PAKISTAN: A GOLD MINE FOR HEALTH DATA

, Business

In a business context, it is important that relevant information on the performance of a product is gathered, stored and processed in order to analyse it in an objective way to identify problems and remedy them for further development of the product.
Large Western corporations that allocate huge budgets to gather and analyse market intelligence, therefore, take market research, very seriously. Nestle, for example, spends $2 billion annually on R&D, and it is not a surprise that it has started producing probiotics that protects the skin from the sun – a distinct move from manufacturing just nutritionally enriched baby foods.


While a number of multilateral organisations and foreign government agencies are throwing a lot of money to gather information on different social, political and economic behaviours in Pakistan, local businesses whether small, medium or large have virtually no R&D programmes. For example, a Western agency carried out a national survey to find out if any changes in religious attitude and behaviour were observed amongst the respondents, after they had performed Hajj. Similarly, another foreign government agency recently sponsored a national survey to find out the effective demand for Islamic banking in Pakistan.
Apart from these foreign sponsored cases of information gathering and research work, there is no culture in Pakistan of gathering authentic information and storing it for useful analysis for business and planning. Health data is a perfect example of information loss. Pakistan is a gold mine when it comes to data on health-related issues. It is not a matter of pride but Pakistan is one of the countries where information on all kind of diseases is abundant, as Pakistan is one of the most disease-ridden nations on the planet. A research programme based on the information from Pakistan can prove to be extremely helpful for identifying health problems and their possible medical solutions.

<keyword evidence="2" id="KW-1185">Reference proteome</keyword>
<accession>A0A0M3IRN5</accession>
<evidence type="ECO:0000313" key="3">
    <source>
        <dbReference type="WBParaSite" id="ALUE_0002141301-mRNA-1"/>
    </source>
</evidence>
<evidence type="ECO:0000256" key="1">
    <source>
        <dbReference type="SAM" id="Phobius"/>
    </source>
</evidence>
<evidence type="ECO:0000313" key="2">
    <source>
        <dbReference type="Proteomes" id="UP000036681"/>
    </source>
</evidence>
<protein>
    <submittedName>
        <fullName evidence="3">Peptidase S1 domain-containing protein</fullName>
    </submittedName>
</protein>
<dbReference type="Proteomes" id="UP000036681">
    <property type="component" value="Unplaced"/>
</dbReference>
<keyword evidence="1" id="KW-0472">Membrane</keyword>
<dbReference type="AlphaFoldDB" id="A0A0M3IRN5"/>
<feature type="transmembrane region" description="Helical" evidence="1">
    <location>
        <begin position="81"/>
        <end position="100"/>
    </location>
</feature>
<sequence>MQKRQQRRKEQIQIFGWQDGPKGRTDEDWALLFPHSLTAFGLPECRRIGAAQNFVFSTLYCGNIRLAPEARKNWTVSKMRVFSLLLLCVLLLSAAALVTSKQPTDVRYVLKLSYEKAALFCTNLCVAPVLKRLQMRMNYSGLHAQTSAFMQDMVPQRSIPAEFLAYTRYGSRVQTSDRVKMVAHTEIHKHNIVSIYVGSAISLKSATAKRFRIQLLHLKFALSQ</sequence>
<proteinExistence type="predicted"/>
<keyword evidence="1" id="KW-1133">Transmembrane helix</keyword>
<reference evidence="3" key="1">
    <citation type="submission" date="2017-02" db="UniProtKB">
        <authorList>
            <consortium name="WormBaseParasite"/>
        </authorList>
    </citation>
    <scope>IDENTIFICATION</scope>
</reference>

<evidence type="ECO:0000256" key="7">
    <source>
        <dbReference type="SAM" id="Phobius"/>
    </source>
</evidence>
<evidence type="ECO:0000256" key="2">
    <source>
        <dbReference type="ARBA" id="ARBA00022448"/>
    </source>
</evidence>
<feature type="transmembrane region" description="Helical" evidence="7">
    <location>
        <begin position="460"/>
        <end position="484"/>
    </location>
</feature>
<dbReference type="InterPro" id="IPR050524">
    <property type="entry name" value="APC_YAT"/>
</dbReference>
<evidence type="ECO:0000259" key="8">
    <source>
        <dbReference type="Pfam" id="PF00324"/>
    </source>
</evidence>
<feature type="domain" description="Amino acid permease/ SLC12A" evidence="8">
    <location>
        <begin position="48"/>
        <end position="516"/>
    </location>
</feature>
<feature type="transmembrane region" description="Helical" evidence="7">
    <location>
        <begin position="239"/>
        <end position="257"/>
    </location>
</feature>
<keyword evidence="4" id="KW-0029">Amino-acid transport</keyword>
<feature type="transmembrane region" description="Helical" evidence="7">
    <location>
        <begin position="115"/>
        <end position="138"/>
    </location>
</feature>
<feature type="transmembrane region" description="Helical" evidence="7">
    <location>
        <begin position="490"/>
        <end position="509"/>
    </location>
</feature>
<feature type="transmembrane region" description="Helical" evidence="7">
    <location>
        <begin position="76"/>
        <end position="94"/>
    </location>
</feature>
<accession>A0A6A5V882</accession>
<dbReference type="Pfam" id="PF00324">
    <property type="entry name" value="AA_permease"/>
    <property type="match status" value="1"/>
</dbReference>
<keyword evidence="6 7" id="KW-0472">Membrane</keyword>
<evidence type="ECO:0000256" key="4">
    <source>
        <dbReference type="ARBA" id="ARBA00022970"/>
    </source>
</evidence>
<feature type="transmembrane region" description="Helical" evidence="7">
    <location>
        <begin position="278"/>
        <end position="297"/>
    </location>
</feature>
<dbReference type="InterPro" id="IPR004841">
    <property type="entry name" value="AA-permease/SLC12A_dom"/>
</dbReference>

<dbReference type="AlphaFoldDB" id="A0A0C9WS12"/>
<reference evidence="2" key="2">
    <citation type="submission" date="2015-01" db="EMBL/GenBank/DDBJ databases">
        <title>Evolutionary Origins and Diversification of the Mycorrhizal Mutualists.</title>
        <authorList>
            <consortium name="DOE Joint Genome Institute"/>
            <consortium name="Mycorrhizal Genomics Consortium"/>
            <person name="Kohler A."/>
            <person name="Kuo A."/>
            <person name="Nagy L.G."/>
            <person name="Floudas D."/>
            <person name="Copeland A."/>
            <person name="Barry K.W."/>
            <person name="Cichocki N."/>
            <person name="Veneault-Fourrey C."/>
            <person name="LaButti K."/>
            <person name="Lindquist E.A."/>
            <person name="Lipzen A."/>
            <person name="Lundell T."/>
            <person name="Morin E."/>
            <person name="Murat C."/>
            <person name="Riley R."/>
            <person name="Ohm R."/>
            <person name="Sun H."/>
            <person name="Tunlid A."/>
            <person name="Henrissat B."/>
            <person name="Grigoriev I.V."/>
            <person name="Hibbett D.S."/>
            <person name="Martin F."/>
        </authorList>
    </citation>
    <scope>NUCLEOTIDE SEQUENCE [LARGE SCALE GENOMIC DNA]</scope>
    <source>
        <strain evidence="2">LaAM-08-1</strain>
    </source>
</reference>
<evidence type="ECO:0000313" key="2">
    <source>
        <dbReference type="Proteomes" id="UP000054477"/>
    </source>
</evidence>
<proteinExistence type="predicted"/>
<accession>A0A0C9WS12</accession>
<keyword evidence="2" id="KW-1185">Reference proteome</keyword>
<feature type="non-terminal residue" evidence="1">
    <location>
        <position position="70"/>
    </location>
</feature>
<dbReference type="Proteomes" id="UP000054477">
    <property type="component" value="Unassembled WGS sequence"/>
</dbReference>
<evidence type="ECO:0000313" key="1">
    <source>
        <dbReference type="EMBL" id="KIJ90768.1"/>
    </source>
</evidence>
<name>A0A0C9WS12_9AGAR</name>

Hospitals in Pakistan, however, do not keep systematic records of their patients and their medical history. Consequently, there is huge data loss on a daily basis. If the data were kept and utilised in scientific research, it could help the humanity immensely in terms of identification of causes of the human illnesses. As every country and race have their own uniqueness, it cannot be argued that data from other parts of the world could be used to understand health problems in Pakistan.
One argument that many people in Pakistan furnish is that there are no immediate commercial benefits of collecting data in the country. This, however, is only a myth and is based on a lack of understanding of the market for information. There are numerous multilateral organisations and international research centres, which have huge budgets and pay for authentic data. Furthermore, hospitals – especially those in the private sector – can benefit vastly if they keep systematic records of their registered patients. A better-informed medical consultant can provide better-quality advice and, hence, must be able to charge higher for the quality differential.
The government can play a role here by providing incentives (and budget) to medical universities and colleges to undertake commercial research projects. These universities and colleges should then play a lead role in gathering, storing and analysing health data. This could be one of the many steps that the government can take to combat disease in the country.
Admittedly, there are a number of initiatives taken by the government, especially the ones led by Pakistan Medical Research Council, for capacity development for health research in the country. This article, however, argues for creating a market for information, which is expected to help develop the business in general and health sector business in particular. Health data generated by the private sector organisations can be sold to commercial enterprises like pharmaceutical firms, health and fitness centres which are always looking for developing new products and innovative ways of marketing. This is certainly true for multinational companies and a market for information can be developed for local corporations as well.

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